Finance Globe

U.S. financial and economic topics from several finance writers.
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Get the Most From Your Balance Transfer

A balance transfer can be a tricky transaction. You might start out fully intending to pay off the balance while you still have a great interest rate. But if you’re not careful, you could end up still owing a big balance after your promotional rate has expired. If you want to get rid of your transferred balance quickly and at the lowest cost, you’ll have to be diligent about paying off the balance and avoiding costly mistakes.

Make sure you evaluate all the offers available to you. Don’t automatically pick the one with the lowest interest rate because it might also have the lowest introductory period. For example, you could save more on an 18-month transfer with a 3.99% APR than a 6-month transfer with a 0% APR. Use an online balance transfer calculator to figure out which transfer offer will give you the most savings.

An annual fee will increase the cost of transferring the balance, especially if your current card doesn’t have an annual fee. Choose a balance transfer card that doesn’t have an annual fee. Nearly all balance transfer cards charge a balance transfer fee. Of course, the lower the balance transfer fee, the better. And if you find a card that waives the fee, that’s even better, assuming the deal itself is a good one.

Pick a credit card with a reasonable post-promotional rate. Yes, your goal is to pay off the full balance transfer before the promotion ends. But, if that doesn’t happen, your post-promotional rate should be a good one – one that won’t eliminate all the savings you gained during the promotional period.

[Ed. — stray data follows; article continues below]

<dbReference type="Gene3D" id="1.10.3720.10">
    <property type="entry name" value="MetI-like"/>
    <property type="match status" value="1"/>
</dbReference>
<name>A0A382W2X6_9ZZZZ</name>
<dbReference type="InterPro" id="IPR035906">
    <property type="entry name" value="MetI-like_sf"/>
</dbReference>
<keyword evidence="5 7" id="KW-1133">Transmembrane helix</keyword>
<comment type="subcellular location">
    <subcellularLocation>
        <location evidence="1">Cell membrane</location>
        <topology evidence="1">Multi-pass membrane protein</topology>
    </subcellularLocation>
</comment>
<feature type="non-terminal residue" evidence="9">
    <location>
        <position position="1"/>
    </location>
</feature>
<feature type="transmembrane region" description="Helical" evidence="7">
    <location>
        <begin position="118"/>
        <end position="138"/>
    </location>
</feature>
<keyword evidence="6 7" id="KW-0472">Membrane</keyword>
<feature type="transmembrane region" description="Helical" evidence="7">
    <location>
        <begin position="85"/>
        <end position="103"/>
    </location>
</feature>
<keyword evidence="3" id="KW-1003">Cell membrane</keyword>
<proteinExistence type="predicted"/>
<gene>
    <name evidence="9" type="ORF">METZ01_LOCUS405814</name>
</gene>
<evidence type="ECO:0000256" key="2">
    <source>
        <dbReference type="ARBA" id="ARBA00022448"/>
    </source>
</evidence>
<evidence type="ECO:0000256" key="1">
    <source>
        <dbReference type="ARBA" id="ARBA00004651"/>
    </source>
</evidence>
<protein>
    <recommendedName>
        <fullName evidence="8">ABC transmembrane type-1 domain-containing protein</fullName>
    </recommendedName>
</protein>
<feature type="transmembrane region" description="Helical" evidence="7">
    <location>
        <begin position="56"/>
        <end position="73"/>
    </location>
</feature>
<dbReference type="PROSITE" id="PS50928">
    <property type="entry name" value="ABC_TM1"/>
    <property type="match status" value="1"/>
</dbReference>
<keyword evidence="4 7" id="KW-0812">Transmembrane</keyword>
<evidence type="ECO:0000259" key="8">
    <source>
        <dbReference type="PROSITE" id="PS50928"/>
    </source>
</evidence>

Calculate the monthly payment needed to pay off your balance before the introductory period expires. A credit card payoff calculator can help you figure out that amount – don’t forget to include the balance transfer fee in your payoff amount. Once you know what payment you need, look at your budget to decide whether you could make that payment.

Pay the balance off before the introductory period expires to get the most benefit from your balance transfer. Depending on your post-promotional interest rate, your credit card could get costly after the balance transfer rate expires.

Don’t make other purchases or take out cash advances with the same credit card as your balance transfer. Credit card issuers allocate payments differently when you have multiple balances with various interest rates. Any payment above the minimum will go toward the balance with the highest interest rate. So, if you have a balance transfer with a promotional rate and a purchase balance at a higher rate, your payments will go toward reducing the purchases balance first.

Limit your credit card purchases in general. It’ll be much easier to pay off your balance transfer if you don’t have other expenses tugging at your wallet. Keep your credit card purchases to a minimum so you can give your balance transfer your full attention.

Make your payment on time every month; otherwise you could forfeit your promotional rate. By law, promotional interest rates must last at least six months. But, the card issuer can impose the penalty rate if you fall more than 60 days behind on your payment. That’s basically two missed payments. You could suffer the same fate as the result of a returned check, so also be sure that there’s enough money in your checking account to cover your credit card payment.
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Friday, 15 November 2019

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